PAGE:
Regency Romance Turns 80

An important anniversary for the Regency romance genre will be taking place next year. In 1935, Georgette Heyer published her seventeenth novel, Regency Buck. It was also her first novel set during the English Regency. Therefore, next year, 2015, is the eightieth anniversary of the origin of the Regency romance novel. Prior to the publication of Regency Buck, very few beyond professional historians knew very much about this scant decade of British history. The popularity of Regency Buck changed all of that. Readers loved the setting as much as the story and Heyer would go on to write more than twenty-five novels set during the Regency.

With Heyer’s success to show the way, other authors soon began writing their own Regency romances. It did not take long before that special sub-genre of historical romance was sought after by readers around the world. Many of the early Regencies were light, charming romances which are now classed as "traditionals." But over the course of the past eighty years, though there have been changes in the style and tone of Regency romances, they are still very popular. And, hopefully, they will remain so for another eighty years and more.

To celebrate the eightieth anniversary of the Regency romance, the Beau Monde, the Regency specialty chapter of the Romance Writers of America will be posting a series of articles at their blog about the novels of Georgette Heyer and about Regency romance in general. All those who enjoy Regency romances are welcome to stop by the blog to comment on any of those articles with their own views on Regencies. Some romance readers I know are planning to re-read all of Georgette Heyer’s Regency romances over the course of next year. Do you have any plans to celebrate the Regency romance at 80?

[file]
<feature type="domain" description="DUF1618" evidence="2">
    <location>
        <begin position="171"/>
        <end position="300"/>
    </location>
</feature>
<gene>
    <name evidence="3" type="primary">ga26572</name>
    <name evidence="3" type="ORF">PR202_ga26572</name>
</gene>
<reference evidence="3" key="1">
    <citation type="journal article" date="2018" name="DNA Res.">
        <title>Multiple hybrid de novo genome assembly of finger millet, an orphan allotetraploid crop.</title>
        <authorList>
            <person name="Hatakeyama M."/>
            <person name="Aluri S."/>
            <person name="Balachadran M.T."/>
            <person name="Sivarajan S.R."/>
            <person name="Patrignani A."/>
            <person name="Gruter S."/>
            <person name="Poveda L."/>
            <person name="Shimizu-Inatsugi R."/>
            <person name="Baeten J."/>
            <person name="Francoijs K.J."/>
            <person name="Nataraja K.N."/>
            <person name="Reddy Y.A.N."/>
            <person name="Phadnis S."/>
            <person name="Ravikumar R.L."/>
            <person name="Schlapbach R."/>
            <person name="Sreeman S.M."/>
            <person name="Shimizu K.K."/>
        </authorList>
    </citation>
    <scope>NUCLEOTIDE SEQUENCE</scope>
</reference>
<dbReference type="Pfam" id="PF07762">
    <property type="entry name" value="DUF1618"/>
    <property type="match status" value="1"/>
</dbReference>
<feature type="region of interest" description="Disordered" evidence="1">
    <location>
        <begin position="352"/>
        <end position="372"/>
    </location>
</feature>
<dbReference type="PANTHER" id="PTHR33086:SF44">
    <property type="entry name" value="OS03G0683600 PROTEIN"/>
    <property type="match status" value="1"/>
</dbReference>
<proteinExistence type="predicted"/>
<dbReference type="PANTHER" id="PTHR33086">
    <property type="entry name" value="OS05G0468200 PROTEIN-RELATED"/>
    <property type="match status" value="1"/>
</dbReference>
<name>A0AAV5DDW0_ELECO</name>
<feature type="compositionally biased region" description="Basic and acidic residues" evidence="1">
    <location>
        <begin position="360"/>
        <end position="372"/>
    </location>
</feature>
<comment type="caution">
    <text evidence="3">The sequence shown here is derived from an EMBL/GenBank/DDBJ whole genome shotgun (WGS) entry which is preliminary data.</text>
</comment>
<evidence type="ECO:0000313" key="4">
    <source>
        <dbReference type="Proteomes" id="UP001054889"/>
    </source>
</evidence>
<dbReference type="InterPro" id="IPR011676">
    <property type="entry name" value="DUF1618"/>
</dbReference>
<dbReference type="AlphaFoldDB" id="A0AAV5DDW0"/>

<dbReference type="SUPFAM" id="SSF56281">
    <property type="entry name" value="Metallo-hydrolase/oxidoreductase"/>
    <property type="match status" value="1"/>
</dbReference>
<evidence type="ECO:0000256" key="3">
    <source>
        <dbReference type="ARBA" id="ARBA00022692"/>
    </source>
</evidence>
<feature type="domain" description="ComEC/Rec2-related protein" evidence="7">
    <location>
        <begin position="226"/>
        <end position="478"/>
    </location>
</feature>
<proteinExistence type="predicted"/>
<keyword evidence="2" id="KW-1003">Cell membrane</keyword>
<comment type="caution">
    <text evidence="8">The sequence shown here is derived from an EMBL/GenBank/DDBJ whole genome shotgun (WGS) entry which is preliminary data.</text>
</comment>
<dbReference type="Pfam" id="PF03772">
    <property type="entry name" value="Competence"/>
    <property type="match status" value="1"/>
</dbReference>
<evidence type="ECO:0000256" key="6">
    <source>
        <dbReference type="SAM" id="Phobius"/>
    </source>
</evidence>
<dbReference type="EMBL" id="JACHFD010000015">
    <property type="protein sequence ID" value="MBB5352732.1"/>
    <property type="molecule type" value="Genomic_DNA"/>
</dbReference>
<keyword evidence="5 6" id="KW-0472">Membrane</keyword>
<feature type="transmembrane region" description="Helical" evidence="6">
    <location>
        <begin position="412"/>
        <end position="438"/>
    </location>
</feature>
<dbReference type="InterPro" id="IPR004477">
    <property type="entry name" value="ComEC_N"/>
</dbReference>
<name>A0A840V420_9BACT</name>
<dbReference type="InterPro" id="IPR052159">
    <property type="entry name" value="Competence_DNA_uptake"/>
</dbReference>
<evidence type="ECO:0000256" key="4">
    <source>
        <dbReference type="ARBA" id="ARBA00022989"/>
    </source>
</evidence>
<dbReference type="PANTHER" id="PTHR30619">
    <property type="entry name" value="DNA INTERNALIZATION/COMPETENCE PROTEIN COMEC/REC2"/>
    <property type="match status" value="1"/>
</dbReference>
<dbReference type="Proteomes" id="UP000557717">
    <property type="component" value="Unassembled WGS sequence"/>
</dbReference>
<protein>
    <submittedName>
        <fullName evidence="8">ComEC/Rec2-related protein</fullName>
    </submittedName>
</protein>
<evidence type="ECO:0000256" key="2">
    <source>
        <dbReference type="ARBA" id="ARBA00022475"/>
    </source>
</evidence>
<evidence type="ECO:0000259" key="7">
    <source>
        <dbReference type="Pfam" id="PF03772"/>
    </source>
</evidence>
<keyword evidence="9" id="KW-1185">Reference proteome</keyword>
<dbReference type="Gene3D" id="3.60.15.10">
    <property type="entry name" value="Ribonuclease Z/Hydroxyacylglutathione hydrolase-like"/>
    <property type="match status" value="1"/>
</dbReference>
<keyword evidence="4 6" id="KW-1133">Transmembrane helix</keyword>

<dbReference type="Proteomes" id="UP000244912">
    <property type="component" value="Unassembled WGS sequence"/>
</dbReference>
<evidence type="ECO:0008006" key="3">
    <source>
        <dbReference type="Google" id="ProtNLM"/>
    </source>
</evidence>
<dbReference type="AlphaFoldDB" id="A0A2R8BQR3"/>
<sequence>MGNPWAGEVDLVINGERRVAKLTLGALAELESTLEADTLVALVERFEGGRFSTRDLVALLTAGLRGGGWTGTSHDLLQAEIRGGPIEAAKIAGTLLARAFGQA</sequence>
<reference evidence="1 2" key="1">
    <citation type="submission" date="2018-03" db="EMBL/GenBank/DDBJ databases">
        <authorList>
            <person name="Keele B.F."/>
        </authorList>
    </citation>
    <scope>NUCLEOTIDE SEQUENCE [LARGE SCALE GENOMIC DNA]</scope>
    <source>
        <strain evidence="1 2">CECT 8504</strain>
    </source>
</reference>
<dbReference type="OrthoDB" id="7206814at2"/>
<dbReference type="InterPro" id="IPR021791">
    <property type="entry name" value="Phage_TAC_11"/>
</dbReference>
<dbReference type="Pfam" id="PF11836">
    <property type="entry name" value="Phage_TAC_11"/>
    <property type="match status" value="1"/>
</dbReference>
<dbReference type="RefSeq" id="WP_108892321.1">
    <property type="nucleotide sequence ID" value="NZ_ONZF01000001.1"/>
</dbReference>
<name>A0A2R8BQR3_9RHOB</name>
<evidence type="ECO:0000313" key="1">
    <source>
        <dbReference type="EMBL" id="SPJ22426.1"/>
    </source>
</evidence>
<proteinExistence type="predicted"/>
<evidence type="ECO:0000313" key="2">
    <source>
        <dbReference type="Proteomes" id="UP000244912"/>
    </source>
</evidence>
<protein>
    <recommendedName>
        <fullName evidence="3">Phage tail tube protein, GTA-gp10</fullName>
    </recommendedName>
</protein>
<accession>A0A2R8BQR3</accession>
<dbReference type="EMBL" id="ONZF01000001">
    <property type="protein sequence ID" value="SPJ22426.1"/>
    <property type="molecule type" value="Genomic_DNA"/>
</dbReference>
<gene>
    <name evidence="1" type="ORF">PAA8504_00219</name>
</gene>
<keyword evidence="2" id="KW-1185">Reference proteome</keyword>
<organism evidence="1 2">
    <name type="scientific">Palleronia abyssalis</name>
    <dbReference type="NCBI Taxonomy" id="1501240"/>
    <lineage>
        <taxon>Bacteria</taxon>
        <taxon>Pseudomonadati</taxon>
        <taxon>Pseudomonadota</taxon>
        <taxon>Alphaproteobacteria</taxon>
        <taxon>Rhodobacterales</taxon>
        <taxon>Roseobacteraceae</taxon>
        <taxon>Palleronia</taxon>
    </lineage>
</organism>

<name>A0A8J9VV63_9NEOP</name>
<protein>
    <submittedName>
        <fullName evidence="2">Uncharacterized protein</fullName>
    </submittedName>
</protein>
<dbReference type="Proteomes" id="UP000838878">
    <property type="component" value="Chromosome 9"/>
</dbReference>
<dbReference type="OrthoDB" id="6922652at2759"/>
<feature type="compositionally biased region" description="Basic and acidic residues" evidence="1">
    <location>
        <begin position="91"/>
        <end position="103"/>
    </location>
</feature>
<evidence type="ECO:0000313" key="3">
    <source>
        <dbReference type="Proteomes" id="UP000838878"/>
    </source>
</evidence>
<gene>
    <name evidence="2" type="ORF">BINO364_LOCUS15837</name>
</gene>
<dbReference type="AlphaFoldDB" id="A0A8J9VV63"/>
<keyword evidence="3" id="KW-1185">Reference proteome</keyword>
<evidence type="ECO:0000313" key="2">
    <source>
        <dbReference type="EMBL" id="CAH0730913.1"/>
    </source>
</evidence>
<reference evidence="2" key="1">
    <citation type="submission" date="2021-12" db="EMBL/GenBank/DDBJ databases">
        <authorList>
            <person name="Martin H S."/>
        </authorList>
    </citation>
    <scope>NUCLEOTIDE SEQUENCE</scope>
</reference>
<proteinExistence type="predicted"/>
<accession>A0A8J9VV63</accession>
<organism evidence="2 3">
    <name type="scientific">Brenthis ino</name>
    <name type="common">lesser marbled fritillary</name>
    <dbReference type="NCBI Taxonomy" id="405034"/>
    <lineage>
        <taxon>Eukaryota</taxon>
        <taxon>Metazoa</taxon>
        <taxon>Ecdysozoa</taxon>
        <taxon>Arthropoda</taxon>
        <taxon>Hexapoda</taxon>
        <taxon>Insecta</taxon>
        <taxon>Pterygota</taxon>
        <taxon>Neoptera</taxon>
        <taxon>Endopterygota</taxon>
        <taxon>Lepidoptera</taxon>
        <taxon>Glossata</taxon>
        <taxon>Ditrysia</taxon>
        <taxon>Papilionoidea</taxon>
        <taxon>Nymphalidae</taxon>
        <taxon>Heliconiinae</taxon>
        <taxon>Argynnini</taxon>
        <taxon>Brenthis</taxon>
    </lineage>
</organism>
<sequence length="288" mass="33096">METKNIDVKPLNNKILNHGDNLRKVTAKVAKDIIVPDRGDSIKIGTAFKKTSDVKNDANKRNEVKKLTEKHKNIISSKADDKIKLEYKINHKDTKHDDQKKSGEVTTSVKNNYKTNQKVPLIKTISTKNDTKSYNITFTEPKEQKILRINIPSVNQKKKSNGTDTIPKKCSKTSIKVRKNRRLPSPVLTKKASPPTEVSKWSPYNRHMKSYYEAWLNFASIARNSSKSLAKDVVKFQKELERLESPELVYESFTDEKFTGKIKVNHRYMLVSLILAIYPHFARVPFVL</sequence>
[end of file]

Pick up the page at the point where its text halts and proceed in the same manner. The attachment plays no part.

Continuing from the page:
3 thoughts on “Regency Romance Turns 80

  1. Nobody has ever surpassed Georgette Heyer, in my opinion, though I have to say if I had been around 80 years ago, and read ‘Regency Buck’ I might not have bothered to read any more – and what a tragedy that would have been! It’s one of my least favourite of Heyer’s books along with ‘The Nonesuch’. Judith Worth and Tiffany Wield are both characters I long to slap upside of the head.
    Incidentally, I believe the cover of the first edition was done by the same artist who did many covers for the Baroness Orczy’s ‘Scarlet Pimpernel’ series.

    • I must admit that Regency Buck is not one of my top ten Heyer Regencies, but it does not rank at the bottom, either, since it introduced me to both Beau Brummell and Lord Petersham, as well as Brighton. 🙂 I think my least favorite Heyer Regency is Cousin Kate. I read it after I had read several of her Regencies and a couple of Georgians as well. I found it much darker than any of those, which I was not expecting and it was hard going for me. I do like the lighter stories with lots of witty dialog the best.

      Though I agree with you that Tiffany Weild should be slapped hard and often, The Nonesuch has always been my favorite of Heyer’s Regencies. My take is that Tiffany had to be the way she was to highlight Ancilla’s remarkable patience and powers of persuasion. If she had been a docile, biddable young lady, neither we, nor Sir Waldo, would have come to truly appreciate Ancilla’s superiority. Besides, seeing her get hers from Laurie at the end was worth putting up with her selfishness and tantrums. And I find Sir Waldo a hero to die for, since he was so kind to Charlotte when she expressed her fear of horses. Though he himself was a top-of-the-trees Corinthian, he did not belittle her for her fear. A true gentleman, to my way of thinking!

      Thanks for the information about Heyer’s first edition cover artist. I did not know that, but find it most appropriate, since I read that Heyer was strongly influenced by Baroness Orczy’s books, particularly when she wrote her first story, The Black Moth, for her brother. That cover artist would have been a good choice for Heyer’s books, since I think her stories would appeal to the same readership as did Orczy’s books.



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